BACKGROUND CHECK: Interior Secretary Sally Jewell


Interior Secretary Sally Jewell at Belle Haven Marina in Alexandria on Oct. 29, 2013. (Matt McClain/ The Washington Post)

Sally Jewell has been in her Cabinet position for more than a year, but how much do we really know about her? We know she was the chief executive of Recreational Equipment Inc. (REI) before becoming interior secretary, and before that worked as an oil engineer for Mobil.

But what about the big stuff? Her hopes and dreams (other than climate change legislation), and, the really important questions, like her favorite foods? We learned, among other things, that the lover of the outdoors is not a huge TV watcher (not a huge surprise, there) – if she’s stuck inside she’d much rather be cutting up jigsaw puzzles.

Which Cabinet secretary would you most like to (or do you) hang out with, and what would you do?

Sylvia Burwell. Besides being multifaceted (really…Office of Management and Budget and now Health and Human Services), we share a common connection to Seattle, an appreciation for good, wild salmon and a commitment to connecting children to nature and the great outdoors.

What’s your favorite non-work-related Web site/blog/app/magazine?

National Geographic. Nat Geo takes me on an adventure every time I read it.

Fill in the blank: People would be surprised to know that I _________.

Cut jigsaw puzzles as a hobby. Picking up the skill from my father, learned from his aunt who made a living during the depression cutting diabolically difficult puzzles, it has been a fun family tradition. My son has now learned the skill, proposing to his new wife through a jigsaw puzzle – it took her three days to find the “marry me” message.

What’s your dream job (other than your current gig)?

While this is a great job, and leading REI was hard to beat, being a back-country park ranger working with children would be great. My favorite office is the one with no walls.

What motivated you to go into public service?

The opportunity to make a difference and a strong belief in the power of the people. As a business person for over 35 years and an avid community volunteer, I came to appreciate that public investments, carried out by public servants at every level of government, are vital to our economy, our quality of life and our future on this planet we share.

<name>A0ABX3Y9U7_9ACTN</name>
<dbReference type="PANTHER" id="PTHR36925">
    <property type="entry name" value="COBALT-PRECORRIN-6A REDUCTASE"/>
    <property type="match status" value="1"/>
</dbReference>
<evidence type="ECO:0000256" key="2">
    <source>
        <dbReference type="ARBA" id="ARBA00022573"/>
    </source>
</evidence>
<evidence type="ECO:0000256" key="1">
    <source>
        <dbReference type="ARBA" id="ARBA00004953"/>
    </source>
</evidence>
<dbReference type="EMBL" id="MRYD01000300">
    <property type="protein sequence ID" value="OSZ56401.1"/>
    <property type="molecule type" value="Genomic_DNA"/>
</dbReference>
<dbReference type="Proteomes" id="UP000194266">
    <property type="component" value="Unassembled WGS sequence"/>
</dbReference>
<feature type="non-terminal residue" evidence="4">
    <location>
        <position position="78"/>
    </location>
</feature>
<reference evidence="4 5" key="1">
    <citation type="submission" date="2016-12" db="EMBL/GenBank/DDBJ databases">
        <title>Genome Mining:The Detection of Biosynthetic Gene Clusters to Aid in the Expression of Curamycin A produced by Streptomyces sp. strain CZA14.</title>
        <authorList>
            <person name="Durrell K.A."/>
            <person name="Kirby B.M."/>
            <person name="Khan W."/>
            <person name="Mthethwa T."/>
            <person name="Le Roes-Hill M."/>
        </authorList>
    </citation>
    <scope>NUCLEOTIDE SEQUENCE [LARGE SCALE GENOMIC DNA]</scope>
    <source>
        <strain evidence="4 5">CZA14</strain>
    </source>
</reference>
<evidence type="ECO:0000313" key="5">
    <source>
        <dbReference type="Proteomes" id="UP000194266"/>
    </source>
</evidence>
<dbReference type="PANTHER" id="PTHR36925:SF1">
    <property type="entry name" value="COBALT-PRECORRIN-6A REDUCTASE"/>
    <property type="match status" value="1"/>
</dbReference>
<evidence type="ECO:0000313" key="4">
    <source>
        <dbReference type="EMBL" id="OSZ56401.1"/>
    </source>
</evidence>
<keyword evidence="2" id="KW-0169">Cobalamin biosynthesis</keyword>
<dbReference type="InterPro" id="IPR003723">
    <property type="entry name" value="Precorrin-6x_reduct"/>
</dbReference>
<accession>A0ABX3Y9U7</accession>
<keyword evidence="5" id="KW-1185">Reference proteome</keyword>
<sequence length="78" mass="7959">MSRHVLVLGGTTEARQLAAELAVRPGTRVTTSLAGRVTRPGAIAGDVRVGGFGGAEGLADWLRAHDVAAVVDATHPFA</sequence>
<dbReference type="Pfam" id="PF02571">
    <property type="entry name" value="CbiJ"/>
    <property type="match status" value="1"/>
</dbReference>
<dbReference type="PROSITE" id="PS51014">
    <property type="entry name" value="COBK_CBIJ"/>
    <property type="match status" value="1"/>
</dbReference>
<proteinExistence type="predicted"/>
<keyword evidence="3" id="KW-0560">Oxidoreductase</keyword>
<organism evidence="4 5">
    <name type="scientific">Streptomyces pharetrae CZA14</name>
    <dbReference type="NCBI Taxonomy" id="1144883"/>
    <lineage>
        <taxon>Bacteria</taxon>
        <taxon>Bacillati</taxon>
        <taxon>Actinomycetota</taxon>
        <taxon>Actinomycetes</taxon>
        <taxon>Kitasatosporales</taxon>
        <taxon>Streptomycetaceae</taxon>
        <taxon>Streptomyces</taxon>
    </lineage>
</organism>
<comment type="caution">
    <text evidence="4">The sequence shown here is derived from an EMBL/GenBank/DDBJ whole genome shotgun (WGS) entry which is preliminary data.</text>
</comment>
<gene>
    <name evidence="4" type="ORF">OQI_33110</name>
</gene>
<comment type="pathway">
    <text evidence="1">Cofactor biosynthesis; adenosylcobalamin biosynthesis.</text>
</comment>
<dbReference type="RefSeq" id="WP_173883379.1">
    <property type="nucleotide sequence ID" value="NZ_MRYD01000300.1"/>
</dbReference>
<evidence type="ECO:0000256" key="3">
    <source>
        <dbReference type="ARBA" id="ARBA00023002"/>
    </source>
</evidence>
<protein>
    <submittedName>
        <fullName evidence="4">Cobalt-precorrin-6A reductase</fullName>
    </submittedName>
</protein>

Favorite TV show? Which character from that show do you most identify with?

Besides catching the nightly news while washing dishes, I don’t really watch TV. That makes me a lousy partner for Trivial Pursuit, unless the category is science and nature.

Favorite foods? (Either cuisine or specific dishes)

My mother grew up in India, which has given me a lifelong appreciation for Indian food and curries. When I’m not dining at the “Bison Bistro” at Interior, I enjoy exploring the D.C. food truck scene at lunch, which has some pretty reliable and tasty Indian choices.

What subject, other than your work, do you know most about? (Obviously other than how to run a huge business.)

How to show people a really great time exploring nature and the outdoors. There is nothing like taking someone on their first climb, or hike, or sail, or paddle and witnessing both a sense of accomplishment and wonder in what our natural world has to offer.

Fill in the blank: I’m scared of _________________.

Growing cynicism and a retreat of the American people from investing in government at all levels. … We are now at a time when we can’t do more with less – we are compelled to do less with less, yet people still expect the same level of service. As a business person, I know that won’t work and that if we are to remain competitive in the world, thoughtful public investment will be critical.

What’s one word you wish people would use to describe you?

Authentic.

You can draft one person in the private sector to come work for the federal government. Who would it be, and what would you have them do?

Warren Buffett. He takes a long-term view and understands that having a private and public sector in balance benefits our economy and our future. I would have him work as a senior adviser to the president.

Colby Itkowitz is a national reporter for In The Loop.
Al Kamen, an award-winning columnist on the national staff of The Washington Post, created the “In the Loop” column in 1993.
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